Sunday morning of the event arrives and I pack up the car and head for Fontana. Packing for this type of competition is relatively easy, as the car should be ready to go before it leaves the garage. Some however may change to DOT slicks once at the track, but I opted to run on my street tires. Generally, I bring my small tool box with an assortment of screwdrivers, sockets and wrenches that might be needed in the event of something coming loose; my smaller floor jack, which actually came in handy for a competitor who blew a tire; a cooler with sandwiches and water; a portable air tank, filled up from my compressor, an air gauge; my EZ-Up shelter, as it was over 100 degrees in Fontana, it was good to have shade; my RaceQuip helmet, my Stand 21 gloves and my Sparco racing boots — no fire suit needed this time as I got to run in shorts and a t-shirt. I like to do any type of motorsports using the gloves and boots, particularly because they feel familiar when I drive.

I got to the Speedway by the appointed time, signed in and set up camp. It gave me an opportunity to meet some of my neighbors in the paddock. Like any motorsports event, its good to get to know the people around you. 1) You never know when you might need help with something. 2) The natural camaraderie of racers is good for the soul. 3) You may need to offer help to a fellow — which I did in the form of tools and a jack to help a blown-tire situation. 4) You can compare notes on the strategy for driving the circuit. 5) You are not viewed as a self-centered douche-bag and alienate yourself from what otherwise is a low pressure good time and potential friends.

While I waited for the morning drivers meeting, I lowered the pressure in my tires, opting to run at about 27 pounds for increased handing. Then I checked my lug nuts, making sure they were all torqued. I also took a look at the dipstick for the oil level and decided to add about a half quart. A good idea for any type of track event is to have a checklist. MotorMassive was smart to include one on their website. Even the most seasoned pros can forget a detail — and sadly hindsight is 20-20 after a DNF. Meeting time came and we all gathered to be oriented to the area the track and the rules for the day. The Autocross was managed by a professional group called JayCom Services, who manage numerous competitions like this each year. The staff is excellent and provided live scoring on their website. This allowed competitors to check their runs in real time, to see if they improved and where they stacked up with everyone else.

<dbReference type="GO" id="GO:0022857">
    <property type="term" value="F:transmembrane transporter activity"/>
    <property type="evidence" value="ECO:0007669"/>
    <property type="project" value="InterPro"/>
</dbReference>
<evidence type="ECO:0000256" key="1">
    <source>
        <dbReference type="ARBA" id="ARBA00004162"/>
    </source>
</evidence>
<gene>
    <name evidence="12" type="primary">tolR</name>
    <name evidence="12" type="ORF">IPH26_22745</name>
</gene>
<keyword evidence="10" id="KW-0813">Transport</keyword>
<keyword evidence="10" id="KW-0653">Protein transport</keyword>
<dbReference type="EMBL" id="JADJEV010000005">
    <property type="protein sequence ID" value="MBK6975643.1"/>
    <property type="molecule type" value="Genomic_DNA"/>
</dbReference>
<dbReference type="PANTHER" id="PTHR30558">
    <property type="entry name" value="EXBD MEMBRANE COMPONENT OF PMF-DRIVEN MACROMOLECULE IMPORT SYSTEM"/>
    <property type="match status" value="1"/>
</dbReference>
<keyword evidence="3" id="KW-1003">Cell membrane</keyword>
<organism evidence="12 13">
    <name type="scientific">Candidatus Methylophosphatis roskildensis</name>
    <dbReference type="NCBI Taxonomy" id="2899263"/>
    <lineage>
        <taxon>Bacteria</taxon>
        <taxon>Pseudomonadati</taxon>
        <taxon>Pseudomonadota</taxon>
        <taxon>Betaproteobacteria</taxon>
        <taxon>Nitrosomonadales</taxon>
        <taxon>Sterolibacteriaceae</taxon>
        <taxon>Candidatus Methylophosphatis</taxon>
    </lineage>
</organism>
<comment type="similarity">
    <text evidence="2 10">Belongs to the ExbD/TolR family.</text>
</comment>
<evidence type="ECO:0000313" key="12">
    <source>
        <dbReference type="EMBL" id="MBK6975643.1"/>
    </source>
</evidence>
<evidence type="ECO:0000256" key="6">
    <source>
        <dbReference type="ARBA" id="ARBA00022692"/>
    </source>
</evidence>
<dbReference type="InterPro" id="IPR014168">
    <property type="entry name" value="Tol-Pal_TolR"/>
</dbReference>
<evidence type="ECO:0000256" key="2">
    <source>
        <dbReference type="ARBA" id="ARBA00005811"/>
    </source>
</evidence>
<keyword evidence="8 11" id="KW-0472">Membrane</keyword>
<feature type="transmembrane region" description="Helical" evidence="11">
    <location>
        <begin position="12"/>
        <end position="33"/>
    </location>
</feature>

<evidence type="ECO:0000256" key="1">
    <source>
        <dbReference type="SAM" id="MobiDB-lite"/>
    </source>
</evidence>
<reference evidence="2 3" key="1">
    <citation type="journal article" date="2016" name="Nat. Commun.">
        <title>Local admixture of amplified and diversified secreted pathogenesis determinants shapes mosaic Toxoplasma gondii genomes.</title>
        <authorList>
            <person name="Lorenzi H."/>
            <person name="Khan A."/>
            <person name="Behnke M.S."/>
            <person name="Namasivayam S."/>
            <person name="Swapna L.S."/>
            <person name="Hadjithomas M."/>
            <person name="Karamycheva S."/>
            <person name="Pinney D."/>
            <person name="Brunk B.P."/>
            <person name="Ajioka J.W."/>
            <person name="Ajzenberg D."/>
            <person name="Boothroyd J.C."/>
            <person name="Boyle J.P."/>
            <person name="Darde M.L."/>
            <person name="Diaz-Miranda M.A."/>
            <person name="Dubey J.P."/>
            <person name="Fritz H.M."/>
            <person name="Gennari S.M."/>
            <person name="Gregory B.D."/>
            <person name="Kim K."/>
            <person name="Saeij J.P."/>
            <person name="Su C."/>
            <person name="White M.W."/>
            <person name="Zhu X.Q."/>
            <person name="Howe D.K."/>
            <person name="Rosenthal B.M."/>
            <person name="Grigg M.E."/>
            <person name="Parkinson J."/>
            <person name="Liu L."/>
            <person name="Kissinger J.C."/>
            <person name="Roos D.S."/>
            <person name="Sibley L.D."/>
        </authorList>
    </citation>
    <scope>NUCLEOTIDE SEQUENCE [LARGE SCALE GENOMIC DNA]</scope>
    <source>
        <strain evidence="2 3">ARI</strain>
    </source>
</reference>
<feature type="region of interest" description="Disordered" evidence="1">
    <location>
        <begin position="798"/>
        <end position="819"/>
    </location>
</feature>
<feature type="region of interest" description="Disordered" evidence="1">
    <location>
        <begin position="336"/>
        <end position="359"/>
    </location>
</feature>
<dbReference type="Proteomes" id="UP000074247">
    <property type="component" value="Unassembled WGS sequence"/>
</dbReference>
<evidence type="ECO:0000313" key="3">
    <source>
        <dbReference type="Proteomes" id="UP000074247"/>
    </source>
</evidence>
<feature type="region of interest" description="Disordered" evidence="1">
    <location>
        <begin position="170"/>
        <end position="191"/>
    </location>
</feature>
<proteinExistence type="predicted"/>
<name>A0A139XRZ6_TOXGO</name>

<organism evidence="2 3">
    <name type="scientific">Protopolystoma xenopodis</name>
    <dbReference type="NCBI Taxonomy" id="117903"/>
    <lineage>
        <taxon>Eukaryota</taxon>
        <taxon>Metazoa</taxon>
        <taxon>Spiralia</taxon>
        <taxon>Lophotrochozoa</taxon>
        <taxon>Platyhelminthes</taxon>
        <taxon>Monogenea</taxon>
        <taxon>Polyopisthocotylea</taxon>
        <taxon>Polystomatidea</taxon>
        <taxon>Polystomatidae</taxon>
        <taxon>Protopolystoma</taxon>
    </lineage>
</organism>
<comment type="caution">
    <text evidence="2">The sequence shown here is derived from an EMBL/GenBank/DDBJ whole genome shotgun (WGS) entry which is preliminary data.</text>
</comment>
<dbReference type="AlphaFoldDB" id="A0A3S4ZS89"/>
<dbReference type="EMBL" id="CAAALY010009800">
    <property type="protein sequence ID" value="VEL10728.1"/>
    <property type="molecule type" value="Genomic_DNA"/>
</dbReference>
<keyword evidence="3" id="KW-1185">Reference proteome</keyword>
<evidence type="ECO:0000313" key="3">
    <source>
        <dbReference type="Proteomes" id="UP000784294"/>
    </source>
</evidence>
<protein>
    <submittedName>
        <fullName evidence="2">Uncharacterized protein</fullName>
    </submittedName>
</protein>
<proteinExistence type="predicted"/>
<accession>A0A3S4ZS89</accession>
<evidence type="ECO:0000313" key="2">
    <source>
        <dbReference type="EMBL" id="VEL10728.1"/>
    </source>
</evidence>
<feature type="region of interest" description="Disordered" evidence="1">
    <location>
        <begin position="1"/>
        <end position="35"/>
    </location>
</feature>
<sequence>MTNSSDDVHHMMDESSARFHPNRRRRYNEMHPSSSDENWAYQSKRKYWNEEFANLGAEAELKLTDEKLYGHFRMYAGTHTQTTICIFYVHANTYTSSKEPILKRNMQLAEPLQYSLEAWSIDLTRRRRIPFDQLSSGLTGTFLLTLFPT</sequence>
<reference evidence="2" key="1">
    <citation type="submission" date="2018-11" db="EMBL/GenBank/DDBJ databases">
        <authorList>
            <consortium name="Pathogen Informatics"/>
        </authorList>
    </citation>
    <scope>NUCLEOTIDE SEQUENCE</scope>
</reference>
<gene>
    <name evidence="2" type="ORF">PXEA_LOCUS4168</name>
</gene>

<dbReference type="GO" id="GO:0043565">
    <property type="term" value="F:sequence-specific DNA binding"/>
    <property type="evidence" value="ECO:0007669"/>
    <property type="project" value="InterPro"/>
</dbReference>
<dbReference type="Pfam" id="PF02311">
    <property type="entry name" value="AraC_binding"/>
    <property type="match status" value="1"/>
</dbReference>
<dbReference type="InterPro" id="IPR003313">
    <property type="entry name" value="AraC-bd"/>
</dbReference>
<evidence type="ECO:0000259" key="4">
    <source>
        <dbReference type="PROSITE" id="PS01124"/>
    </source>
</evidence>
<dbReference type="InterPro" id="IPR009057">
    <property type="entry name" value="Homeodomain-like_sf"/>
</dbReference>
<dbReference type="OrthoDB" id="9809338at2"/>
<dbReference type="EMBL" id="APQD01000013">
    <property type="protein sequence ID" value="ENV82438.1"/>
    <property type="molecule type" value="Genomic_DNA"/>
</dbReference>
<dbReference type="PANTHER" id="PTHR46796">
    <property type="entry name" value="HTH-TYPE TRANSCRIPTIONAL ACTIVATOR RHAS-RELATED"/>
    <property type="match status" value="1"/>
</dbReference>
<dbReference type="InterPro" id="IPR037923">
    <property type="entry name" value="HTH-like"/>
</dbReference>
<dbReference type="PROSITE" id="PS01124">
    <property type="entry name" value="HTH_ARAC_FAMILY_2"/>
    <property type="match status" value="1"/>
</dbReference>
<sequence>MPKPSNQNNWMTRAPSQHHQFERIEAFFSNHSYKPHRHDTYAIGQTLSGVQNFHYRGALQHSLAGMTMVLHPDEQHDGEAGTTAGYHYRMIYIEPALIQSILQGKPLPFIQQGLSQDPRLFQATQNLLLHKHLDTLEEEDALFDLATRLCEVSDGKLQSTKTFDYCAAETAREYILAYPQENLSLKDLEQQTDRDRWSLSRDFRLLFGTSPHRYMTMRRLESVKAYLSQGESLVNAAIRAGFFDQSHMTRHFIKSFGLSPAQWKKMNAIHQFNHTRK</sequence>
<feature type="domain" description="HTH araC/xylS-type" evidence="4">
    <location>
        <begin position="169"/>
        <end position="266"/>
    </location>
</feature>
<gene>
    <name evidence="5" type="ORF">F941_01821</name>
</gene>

After a track walk, to assess the attack on the course, it was time to suit up and start throwing the car through the cones. The course itself seemed to favor more horsepower — after all the bulk of cars that were expected for MotorMassive were 175 horsepower Toyota/Scion FR-S. The start and finish were set up with electronic timing beams. The first section was a long carousel-like triple apex left hander which flowed to a drifting right-hander, through a three cone left-right-left slalom. From there the course had another long multi-apex right-hander leading to three switchback chicanes to the finish line. Essentially a good forty-to-forty-five second lap. My first time through the course was relatively slow. There would be plenty of opportunities to lap the track, so just like anywhere, it is good to start slow and orient yourself and the car to the course.

Despite being a learning lap, I was pretty surprised to hit a 45.169 right off the bat. I was also surprised that, despite the course being pretty much a Second gear/torque type course, I never touched the brake pedal. Not even a quick-tap. The entire lap was feathering and flooring the throttle. Looking back, I think there were a couple places I should have tapped the brakes as the car was fiercely under-steering in the tighter corners and not getting great grip.

I would get back in line and continue to improve throughout the day, but then hit a plateau. My best time of the day was a 42.862, which was about good for mid-pack as the top eight all were under 40 seconds. The winner in our “Street 4” class was Aaron Villasenor in a 2015 Scion FRS with a best time of 37.270. Looking at the entry list and the layout of the track, which seemed to favor slightly more powerful cars, I think that is all I was going to do. However, as mentioned previously, there may have been a couple of corners that a quick tap of the brakes might have pivoted the car a little better versus the bad understeer, which shaved precious speed and momentum. Again, just like every time I drive any car in anger, I learn something.

The MotorMassive show was considered a success by the promoters. Indeed there was a pretty big crowd watching both the autocross and the Global Time Attack cars on track. To some extent it was really fun to be part of the show, which on a larger scale, had all the elements of what the modern car show needs moving into the future: awesome cars, pretty girls, technically minded builders, vested vendors and a digitally connected audience. As I broke down my site, filled the tires back up to highway pressures from the portable air tank, and headed down the road, I was smiling from ear to ear. It was good to be part of the future of the car-culture.